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UBC Theses and Dissertations

Recovery in cadmium Hamre, Edmond Charles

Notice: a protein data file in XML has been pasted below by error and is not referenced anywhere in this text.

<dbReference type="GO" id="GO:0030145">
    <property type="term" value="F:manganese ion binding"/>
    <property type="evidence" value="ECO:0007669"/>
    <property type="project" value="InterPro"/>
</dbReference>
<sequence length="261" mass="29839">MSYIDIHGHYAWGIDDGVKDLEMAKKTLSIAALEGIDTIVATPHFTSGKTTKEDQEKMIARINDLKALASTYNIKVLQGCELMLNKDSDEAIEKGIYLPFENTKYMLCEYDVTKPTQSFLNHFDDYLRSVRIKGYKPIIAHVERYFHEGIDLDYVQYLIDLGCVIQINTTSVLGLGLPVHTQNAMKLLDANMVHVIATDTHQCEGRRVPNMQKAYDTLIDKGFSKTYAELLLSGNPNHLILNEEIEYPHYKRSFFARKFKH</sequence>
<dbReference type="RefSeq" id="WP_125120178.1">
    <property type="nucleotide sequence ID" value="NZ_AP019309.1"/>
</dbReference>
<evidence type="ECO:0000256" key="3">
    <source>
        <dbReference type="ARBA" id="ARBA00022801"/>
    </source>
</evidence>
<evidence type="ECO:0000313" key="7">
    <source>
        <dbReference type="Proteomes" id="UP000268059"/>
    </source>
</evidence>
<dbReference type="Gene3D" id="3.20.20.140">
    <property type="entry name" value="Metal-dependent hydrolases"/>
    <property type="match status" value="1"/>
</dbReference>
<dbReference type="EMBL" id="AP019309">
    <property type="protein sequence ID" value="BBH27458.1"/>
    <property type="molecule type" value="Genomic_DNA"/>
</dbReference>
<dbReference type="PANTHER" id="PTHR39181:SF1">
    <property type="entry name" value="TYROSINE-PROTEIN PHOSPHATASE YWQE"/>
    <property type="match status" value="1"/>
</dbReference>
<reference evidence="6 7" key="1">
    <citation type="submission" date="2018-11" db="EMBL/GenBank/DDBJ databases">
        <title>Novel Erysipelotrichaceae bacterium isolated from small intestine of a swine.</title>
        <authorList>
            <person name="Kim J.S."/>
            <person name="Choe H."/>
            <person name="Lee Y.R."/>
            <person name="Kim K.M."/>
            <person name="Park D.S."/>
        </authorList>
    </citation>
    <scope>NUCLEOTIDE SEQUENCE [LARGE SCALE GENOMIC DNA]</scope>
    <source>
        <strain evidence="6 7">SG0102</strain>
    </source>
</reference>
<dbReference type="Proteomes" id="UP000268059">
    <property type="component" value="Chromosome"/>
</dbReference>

The recovery of mechanical properties following deformation of single crystal cadmium has been studied. Such recovery has been observed above 0.26 TM [subscript omitted] (-120°C). Crystals covering a range of orientation were deformed in tension at -196°C and recovered at elevated temperatures. Transmission electron microscopy to relate tensile and recovery behaviour to dislocation structures was found to be impossible. It was observed that work hardening during the initial portion of the easy glide region is completely recoverable. At higher strains in easy glide, a portion of the work hardening was not recoverable. It is believed that in this latter section, dislocations are generated on the second order pyramidal system {1122} <1123>. These dislocations will combine with basal dislocations to form stable obstacles in the lattice which will be responsible for the non-recoverable work hardening. The end of easy glide was found to occur at x = 20°, independent of recovery or initial orientation. This phenomenon is associated with flow on the second order pyramidal system which will produce a much higher density of obstacles at this point, resulting in a higher work hardening rate. Recovery in stage II was observed to increase the amount of strain attainable. It was also observed that while recovery up to intermediate strains in stage II affected only basal dislocations, both basal and pyramidal dislocations appear to be recovered at high strains. Pyramidal dislocations may recover by the processes observed by Price. The rate controlling mechanism for yield and flow of cadmium single crystals is thought to be one of the non-conservative motion of jogs. An attempt was made to calculate an activation energy for the recovery process, but the data did not yield any meaningful numbers. This may be a result of the definition of recovery adopted for this work.

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